The package includes features such as a user guide, customer support, and a warranty.
Our buffet menu includes options such as vegetarian, vegan, and gluten-free dishes.

5. Especially

“Especially” focuses on emphasizing certain items more than others, implying they are of particular importance or relevance. While its meaning can slightly differ from the original phrase, it’s useful for highlighting specifics while not closing the door on other options. It’s more often used in informal settings but can be adapted for formal use.

It is suitable for cases where you wish to draw attention to specific examples or considerations without making the list seem exclusive.

Examples for you:

Consider using safety gear, especially helmets and knee pads, when skateboarding.
You should eat healthy foods, especially fruits and vegetables, to maintain good health.

6. Like

“Like” is very informal and conversational, used widely in everyday speech. It suggests similarity or examples without suggesting a limitation on the scope. It’s the casual cousin of “such as” and “for example,” easy to understand and accessible.

When aiming for a light, breezy tone that invites the reader or listener to fill in the blanks with their imagination, “like” is the ideal choice. It’s perfect for storytelling or when trying to be relatable.

For example:

Enjoy outdoor activities, like hiking, biking, and swimming, during your stay.
You'll find many gadgets in the kitchen, like blenders, toasters, and microwaves.

7. Consisting of

“Consisting of” is a term that leans towards the formal side, suggesting a definite list without closing the possibility of additional items. This term is closer to implying a more comprehensive list of components making up a whole, yet allows for unstated extras.

While it can seem relatively formal, it’s a good fit for technical descriptions or when you are delineating the main components of something but don’t wish to exclude other potential inclusions.

Some samples:

Our team, consisting of designers, developers, and product managers, works together seamlessly.
This stew, consisting of beef, potatoes, and carrots, is rich and flavorful.

8. Particularly

“Particularly” doesn’t function exactly as a direct synonym but can be used to imply importance or emphasis on certain examples within a broader category. It’s a more formal choice compared to “like” or “for example,” suitable for both written and spoken language where precision is needed.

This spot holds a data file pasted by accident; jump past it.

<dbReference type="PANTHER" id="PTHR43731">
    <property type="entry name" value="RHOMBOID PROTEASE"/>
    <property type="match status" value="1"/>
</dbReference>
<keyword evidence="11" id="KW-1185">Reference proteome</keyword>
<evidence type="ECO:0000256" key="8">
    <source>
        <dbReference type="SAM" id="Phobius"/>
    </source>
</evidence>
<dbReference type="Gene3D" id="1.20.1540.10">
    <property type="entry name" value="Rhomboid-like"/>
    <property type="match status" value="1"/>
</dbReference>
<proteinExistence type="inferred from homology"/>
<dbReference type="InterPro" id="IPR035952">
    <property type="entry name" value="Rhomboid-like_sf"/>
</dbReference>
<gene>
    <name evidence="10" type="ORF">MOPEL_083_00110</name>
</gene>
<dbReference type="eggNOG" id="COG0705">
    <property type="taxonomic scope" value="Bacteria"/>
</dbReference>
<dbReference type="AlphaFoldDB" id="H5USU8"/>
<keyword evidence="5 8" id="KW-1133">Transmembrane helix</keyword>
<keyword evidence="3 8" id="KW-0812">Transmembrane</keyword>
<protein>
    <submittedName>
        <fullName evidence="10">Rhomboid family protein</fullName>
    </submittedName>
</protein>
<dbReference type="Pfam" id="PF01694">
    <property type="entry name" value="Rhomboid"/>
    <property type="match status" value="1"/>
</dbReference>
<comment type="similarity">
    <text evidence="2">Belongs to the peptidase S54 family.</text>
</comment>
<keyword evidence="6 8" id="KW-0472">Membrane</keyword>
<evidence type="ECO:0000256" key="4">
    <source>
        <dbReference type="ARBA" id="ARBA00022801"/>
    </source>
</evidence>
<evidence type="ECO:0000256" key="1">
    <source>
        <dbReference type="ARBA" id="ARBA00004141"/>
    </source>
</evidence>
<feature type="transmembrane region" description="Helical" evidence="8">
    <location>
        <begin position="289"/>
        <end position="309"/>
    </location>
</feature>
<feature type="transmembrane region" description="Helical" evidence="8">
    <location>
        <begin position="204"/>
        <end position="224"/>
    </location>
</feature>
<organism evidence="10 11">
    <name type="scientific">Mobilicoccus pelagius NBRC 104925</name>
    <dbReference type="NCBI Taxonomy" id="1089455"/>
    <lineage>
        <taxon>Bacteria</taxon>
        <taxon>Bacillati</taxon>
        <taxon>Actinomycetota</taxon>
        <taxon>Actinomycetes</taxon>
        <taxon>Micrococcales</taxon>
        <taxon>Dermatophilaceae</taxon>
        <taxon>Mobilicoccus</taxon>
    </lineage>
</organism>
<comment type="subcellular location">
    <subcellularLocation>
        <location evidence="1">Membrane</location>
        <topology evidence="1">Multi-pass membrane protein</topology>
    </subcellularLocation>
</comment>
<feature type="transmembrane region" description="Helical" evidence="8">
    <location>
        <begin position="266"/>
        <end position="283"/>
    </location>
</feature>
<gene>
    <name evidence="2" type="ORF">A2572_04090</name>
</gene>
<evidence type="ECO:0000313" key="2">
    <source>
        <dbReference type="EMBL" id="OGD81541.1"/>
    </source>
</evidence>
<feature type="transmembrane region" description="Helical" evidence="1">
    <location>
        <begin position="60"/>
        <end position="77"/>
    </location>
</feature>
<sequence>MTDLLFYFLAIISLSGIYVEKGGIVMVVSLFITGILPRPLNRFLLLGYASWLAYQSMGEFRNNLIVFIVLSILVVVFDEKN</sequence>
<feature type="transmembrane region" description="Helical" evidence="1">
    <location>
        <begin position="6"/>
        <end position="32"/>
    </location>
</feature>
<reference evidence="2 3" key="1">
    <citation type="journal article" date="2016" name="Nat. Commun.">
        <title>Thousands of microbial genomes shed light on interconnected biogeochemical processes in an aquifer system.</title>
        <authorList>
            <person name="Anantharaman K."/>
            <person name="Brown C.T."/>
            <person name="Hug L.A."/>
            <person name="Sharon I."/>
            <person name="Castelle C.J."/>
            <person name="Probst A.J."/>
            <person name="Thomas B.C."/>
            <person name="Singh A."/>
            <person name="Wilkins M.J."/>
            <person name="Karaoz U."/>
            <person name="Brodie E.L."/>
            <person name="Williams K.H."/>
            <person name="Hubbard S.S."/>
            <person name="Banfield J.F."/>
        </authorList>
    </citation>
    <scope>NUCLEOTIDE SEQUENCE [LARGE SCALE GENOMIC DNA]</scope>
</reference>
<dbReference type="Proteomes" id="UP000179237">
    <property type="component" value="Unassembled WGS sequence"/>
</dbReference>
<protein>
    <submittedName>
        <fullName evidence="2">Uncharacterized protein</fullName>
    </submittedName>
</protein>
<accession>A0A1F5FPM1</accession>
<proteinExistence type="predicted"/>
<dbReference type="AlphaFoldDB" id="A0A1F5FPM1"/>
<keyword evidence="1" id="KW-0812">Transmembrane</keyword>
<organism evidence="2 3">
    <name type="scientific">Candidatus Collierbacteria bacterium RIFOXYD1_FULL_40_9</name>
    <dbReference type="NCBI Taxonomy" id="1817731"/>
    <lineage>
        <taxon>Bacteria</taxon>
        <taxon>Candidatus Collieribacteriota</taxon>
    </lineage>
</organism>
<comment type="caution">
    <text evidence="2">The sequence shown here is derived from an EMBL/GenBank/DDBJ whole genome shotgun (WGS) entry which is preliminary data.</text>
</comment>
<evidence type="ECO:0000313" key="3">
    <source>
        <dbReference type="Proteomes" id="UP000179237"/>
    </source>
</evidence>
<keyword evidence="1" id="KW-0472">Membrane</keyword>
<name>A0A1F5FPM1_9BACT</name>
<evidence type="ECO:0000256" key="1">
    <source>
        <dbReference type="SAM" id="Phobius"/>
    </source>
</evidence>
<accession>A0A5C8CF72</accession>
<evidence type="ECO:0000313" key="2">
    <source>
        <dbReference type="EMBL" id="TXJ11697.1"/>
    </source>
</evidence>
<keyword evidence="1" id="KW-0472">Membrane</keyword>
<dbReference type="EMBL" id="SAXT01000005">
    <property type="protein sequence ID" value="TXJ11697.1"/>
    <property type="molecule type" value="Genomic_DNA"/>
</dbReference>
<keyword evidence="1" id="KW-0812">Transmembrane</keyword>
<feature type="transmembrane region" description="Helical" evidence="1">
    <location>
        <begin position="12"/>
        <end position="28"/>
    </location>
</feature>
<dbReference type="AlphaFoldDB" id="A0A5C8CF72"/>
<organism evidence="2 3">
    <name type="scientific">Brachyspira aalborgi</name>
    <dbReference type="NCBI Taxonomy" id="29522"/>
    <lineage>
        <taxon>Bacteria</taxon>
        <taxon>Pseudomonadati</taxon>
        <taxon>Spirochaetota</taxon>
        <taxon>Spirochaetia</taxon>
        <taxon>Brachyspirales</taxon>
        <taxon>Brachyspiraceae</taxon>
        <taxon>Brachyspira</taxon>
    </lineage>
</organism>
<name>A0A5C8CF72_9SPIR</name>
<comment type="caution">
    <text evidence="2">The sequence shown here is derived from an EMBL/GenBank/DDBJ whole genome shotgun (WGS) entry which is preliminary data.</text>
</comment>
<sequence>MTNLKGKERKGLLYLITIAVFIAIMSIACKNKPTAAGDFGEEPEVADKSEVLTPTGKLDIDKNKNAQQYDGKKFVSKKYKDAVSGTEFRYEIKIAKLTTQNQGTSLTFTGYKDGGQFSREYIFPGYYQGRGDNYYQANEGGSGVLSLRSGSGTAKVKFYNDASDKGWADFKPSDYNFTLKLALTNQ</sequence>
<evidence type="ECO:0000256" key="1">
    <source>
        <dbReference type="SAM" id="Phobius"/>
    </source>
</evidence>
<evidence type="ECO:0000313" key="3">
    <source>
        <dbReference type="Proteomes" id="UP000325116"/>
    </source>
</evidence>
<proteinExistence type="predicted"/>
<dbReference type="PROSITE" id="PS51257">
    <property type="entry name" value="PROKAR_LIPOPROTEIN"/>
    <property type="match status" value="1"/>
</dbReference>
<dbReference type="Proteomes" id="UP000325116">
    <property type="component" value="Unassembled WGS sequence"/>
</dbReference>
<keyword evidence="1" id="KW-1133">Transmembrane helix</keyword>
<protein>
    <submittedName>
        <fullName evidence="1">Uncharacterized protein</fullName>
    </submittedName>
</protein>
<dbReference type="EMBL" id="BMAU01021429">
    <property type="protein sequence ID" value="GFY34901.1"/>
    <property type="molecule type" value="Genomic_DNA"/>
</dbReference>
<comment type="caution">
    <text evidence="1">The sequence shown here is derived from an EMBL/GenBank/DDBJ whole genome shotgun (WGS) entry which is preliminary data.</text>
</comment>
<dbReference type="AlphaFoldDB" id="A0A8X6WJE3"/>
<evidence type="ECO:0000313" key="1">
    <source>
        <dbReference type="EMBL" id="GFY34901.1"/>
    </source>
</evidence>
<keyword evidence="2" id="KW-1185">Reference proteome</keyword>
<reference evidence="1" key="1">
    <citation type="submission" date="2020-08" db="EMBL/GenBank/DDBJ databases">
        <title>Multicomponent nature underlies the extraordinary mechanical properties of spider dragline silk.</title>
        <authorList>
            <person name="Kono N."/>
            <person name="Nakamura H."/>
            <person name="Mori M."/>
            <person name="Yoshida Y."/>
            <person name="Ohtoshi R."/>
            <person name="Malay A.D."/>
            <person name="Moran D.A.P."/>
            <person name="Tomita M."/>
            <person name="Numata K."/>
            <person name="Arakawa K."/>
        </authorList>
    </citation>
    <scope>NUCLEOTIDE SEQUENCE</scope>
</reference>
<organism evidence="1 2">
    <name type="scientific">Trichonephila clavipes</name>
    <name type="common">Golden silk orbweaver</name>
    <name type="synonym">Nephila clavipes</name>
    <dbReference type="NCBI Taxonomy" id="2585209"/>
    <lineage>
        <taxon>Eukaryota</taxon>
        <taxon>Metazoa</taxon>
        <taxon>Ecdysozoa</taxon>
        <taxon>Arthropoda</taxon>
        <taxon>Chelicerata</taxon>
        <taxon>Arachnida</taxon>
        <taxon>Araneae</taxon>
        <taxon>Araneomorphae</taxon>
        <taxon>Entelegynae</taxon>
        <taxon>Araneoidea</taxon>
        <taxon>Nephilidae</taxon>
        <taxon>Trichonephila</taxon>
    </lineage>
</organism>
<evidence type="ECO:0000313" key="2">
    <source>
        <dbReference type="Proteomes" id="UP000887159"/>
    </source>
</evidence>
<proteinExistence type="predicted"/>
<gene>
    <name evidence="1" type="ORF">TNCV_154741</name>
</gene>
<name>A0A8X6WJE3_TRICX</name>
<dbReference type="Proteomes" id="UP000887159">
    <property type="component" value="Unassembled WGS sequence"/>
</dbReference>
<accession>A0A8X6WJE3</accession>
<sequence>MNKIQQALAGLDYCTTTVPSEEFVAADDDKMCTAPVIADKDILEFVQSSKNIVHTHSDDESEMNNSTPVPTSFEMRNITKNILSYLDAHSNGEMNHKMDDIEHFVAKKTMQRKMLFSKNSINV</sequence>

This word is ideal when the intention is to highlight specific items or cases for special attention, suggesting their importance or relevance within a larger group or set.

A couple of use cases:

In cold seasons, protect plants particularly sensitive to frost, like tomatoes and peppers.
Look for signs of wear in areas particularly prone to damage, such as joints and connections.

9. Without limitation

“Without limitation” mirrors the original phrase’s intent and formality level closely, clearly indicating an open-ended list. This formal term is mostly seen in legal, technical, or professional documents where it’s crucial to specify that the list provided is not exhaustive.

This phrase is best used when clarity and explicitness about the non-exhaustive nature of a list are crucial, especially in context that might involve legal interpretations or technical specifications.

Examples here:

Your subscription grants access to a variety of services, without limitation, streaming, downloads, and exclusive content.
The warranty covers defects in materials and workmanship, without limitation, for a period of one year.

10. Including

“Including” is probably the simplest direct alternative to “including but not limited to.” It implies that there are more items not specified in the list but does so in a more straightforward manner. It’s versatile, fitting well in both formal and informal contexts without adding unnecessary complexity.

This synonym is beautifully suited for almost any setting where you want to introduce examples without explicitly stating that your list is exhaustive. It’s clear, concise, and widely understood, making it a solid choice for many writers.

Let’s see it in action:

Possible side effects include, including dizziness, nausea, and headaches.
Our products are sold in over 50 countries, including France, Germany, and Japan.

Final Thoughts

Choosing the right way to list examples or additional items is important to make your writing clear and engaging. The phrase “including but not limited to” has its uses, especially in formal or legal contexts, but it can be heavy for everyday communication.

The ten alternatives we’ve explored offer a range of tones, from casual to professional. Depending on your audience and the setting of your writing, one of these options might fit better than the original phrase.

Remember, the goal is to be understood clearly. Finding the right balance between formality and accessibility can make your writing more effective and enjoyable to read.